Uzbek cuisine - Urama
Posted by sibylle in food (Friday January 2, 2009 at 10:50 am)

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Recipe for Urama (dessert)

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Today, my first day off from work, I looked over my Uzbek recipes.

When I climbed at Ak-Su in Kyrgyzstan, our hosts gave me an Uzbek cookbook.

Earlier I posted two dishes, Khoplama, hearty winter stew, and Shirkovok, milk soup with pumpkin and rice. I wasn’t able to cook these, as both recipes called for ingredients unavailable at this time.

Urama, a crisp pastry consisting of fried spirals coated with powdered sugar, looks easy to make and uses basic ingredients.

In Central Asia, Urama is a sweet served with tea. Other tea sweets include the better-known halvah and baklava, though I was not served either of these while in Uzbekistan (on our way to the Ak-Su).

Uzbek cuisine - Shirkovok
Posted by sibylle in food (Wednesday December 17, 2008 at 9:51 pm)

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Last time that I posted a recipe from my Uzbek cookbook,  several readers asked me to make it and tell them how it came out. Khoplama calls for “an average size black radish”, not common in the Colorado mountains. I’ve since looked for recipes that might be easier to make - or at least recipes where I have hope of finding the ingredients.

Shirkovok, a milk soup with pumpkin and rice, has a simple list of ingredients, though perhaps not at this season. It’s a typical Uzbek milk soup. I’ll try this or one of the other dishes and let you know how it came out.
Though I’m familiar with black radish, as I often ate it growing up in Germany, where it’s called simply Winterrettich, or winter radish, I have not seen in stores locally.

Until I can find a source of Winterrettich, I’ll pass on an attempt at cooking Khoplama. I’ll post a few other recipes and try one of them.

If anyone finds a black radish, or decides to make Khoplama with red, white, or other radishes, please let me know.

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Uzbek cuisine
Posted by sibylle in food, Europe (Monday December 8, 2008 at 8:43 am)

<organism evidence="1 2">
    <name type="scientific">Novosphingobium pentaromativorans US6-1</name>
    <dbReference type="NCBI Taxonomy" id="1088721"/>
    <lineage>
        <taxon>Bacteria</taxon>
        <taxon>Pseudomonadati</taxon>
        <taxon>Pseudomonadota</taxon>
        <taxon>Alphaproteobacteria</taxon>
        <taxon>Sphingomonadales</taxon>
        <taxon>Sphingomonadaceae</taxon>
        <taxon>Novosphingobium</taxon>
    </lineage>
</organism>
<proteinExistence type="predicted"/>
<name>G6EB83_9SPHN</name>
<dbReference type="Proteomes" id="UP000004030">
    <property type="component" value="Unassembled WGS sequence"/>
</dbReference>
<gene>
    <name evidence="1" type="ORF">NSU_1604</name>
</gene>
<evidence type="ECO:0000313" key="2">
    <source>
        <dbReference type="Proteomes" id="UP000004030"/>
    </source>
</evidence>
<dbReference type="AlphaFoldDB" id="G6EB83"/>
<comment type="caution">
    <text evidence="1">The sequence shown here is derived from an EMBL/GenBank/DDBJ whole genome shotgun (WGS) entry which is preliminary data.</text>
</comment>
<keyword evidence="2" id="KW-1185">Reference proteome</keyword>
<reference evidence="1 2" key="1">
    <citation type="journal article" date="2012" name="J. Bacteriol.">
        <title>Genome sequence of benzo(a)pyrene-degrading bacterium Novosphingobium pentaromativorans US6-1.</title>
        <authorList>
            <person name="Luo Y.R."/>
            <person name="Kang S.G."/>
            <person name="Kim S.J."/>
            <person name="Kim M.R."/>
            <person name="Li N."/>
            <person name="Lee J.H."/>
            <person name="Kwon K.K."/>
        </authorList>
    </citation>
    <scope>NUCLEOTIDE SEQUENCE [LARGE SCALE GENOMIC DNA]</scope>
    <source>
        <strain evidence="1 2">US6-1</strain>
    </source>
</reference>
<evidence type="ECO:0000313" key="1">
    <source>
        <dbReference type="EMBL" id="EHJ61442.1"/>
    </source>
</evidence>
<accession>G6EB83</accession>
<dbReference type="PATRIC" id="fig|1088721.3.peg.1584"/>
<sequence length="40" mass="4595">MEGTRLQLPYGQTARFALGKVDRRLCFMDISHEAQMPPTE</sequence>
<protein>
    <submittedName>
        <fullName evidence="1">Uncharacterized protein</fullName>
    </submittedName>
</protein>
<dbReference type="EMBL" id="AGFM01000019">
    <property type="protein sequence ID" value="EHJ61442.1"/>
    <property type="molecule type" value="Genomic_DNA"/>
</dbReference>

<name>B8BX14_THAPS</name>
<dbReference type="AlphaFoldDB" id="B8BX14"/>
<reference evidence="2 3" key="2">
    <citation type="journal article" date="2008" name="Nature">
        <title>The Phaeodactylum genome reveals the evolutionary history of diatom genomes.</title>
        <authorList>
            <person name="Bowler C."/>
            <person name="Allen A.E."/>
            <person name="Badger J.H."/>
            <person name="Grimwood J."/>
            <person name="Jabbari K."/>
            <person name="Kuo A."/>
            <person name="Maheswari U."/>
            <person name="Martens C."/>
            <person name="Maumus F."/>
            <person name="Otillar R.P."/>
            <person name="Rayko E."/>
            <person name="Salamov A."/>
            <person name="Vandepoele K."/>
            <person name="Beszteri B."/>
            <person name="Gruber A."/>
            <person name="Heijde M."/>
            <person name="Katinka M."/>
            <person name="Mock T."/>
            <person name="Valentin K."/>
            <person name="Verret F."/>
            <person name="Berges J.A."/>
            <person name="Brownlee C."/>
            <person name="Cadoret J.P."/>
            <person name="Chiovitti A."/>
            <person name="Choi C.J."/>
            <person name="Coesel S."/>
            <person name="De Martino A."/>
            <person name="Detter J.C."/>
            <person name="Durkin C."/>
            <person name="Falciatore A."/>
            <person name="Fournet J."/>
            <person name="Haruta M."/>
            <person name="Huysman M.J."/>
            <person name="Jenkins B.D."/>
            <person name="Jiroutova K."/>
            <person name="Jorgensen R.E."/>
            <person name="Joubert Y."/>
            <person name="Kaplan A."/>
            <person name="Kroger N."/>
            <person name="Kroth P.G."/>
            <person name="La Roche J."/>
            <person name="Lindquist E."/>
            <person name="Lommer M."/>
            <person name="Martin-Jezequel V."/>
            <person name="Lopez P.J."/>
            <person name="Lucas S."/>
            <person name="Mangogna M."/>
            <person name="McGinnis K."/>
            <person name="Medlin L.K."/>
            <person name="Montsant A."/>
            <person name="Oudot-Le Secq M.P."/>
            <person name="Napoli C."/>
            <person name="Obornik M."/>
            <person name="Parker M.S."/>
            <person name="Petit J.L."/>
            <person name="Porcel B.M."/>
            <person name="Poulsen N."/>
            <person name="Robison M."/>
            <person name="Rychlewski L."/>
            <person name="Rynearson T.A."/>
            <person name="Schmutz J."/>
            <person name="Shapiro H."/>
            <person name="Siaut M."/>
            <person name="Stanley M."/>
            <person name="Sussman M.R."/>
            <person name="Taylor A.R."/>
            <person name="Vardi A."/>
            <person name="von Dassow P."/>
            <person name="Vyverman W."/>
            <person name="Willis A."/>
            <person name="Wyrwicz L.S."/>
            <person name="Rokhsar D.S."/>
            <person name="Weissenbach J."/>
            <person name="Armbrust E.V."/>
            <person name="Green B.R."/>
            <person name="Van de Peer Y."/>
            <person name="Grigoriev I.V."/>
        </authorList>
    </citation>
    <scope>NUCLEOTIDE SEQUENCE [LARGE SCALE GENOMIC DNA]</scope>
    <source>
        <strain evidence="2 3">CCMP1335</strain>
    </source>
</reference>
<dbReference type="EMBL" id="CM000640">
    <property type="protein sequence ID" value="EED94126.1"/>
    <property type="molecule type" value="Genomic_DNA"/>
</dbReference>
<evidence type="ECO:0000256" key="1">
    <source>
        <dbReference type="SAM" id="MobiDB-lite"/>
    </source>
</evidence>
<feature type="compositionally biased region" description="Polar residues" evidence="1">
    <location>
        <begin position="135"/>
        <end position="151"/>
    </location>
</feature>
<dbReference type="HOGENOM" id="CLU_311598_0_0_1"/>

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Uzbek cookbook

In 1987, Alex Bertulis called me out of the blue and invited me to join a team of Seattle climbers on the Seattle-Tashkent sister city climbing exchange. I lived in California at the time, and had the good fortune to be invited on this trip because they wanted a woman who both climbed ice and had big wall experience.

At that time, not many women had done walls, and of those, not many also climbed alpine ice routes. I delightedly accepted, and set off for a month of climbing in Kyrgyzstan , which at that time was still part of the USSR and still behind the iron curtain. These two facts most likely contributed to one of the best climbing trips I ever went on, and a trip unlikely to occur today.
On our way in, we flew to Moscow; from there to Tashkent; and then on to Samarkand.

Samarkand is undoubtedly one of the most spectacular towns and locations I’ve ever visited. Alexander the great had his library there, and Genghis Khan overran it with his hordes. In about 800 AD, Samarkand was the center of civilization, mathematics, and knowledge. The silk road ran near there, and in 1987, Samarkand remained famous for its textiles.

I was there to climb, and bought no cloth (and had no money in any case), but one of the Russian climbers gave me an Uzbek cookbook. I was going through my bookshelves today and came across this gem. The book comprises 16 loose cards, each with a picture on the front and a recipe on the back.

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Ugra-chuchvara, or Uzbek dumplings

Energy nuggets, recipe
Posted by sibylle in Mexico, food (Saturday March 11, 2006 at 8:32 pm)

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Energy nuggets

When Dave and I decided to climb the 23-pitch Timewave Zero in Potrero Chico, Mexico, we needed food to take on the climb that we could easily carry in the pockets of our Camelback; that was fairly energy-rich, and that we could buy (or make) while in Mexico.

We couldn’t get any type of granola bar, Cliff bar, or Luna bar at the store in Monterrey, but a woman staying at our same campground, Rancho Cerro Gordo, was making ‘energy nuggets’ as climbing food. She gave me her recipe, and before the climb I made a supply of energy nuggets which was our food for the route. The nuggets are easy to carry in plastic bags in your pockets or a pack, travel well, and are much moister than many commercial bars.

Recipe

1/2 c. pumpkin seeds

1/2 c. sunflower seeds

1/2 c. oats

1/2 c. sesame seeds

1/4 c. flax seeds

1 T. peanut butter (unsalted, natural works best)

1 - 2 T. sweetened condensed milk

1 - 2 T. water

Optional: 1/4 c. shredded coconut flakes
Grind dry ingredients separately in a blender. Mix ground, dry ingredients in a bowl. Add moist ingredients, adjusting amount to achieve the right consistency.

When mix is slightly tacky or sticky, roll ingredients into a ball. Roll balls in coconut if desired.

You can substitute ground nuts for one or more of the seeds, or add carob or cocoa powder, adjusting the water to achieve the correct consistency.

After the nuggets are done, store them in a zip lock bag in the freezer until ready to take them skiing or climbing!

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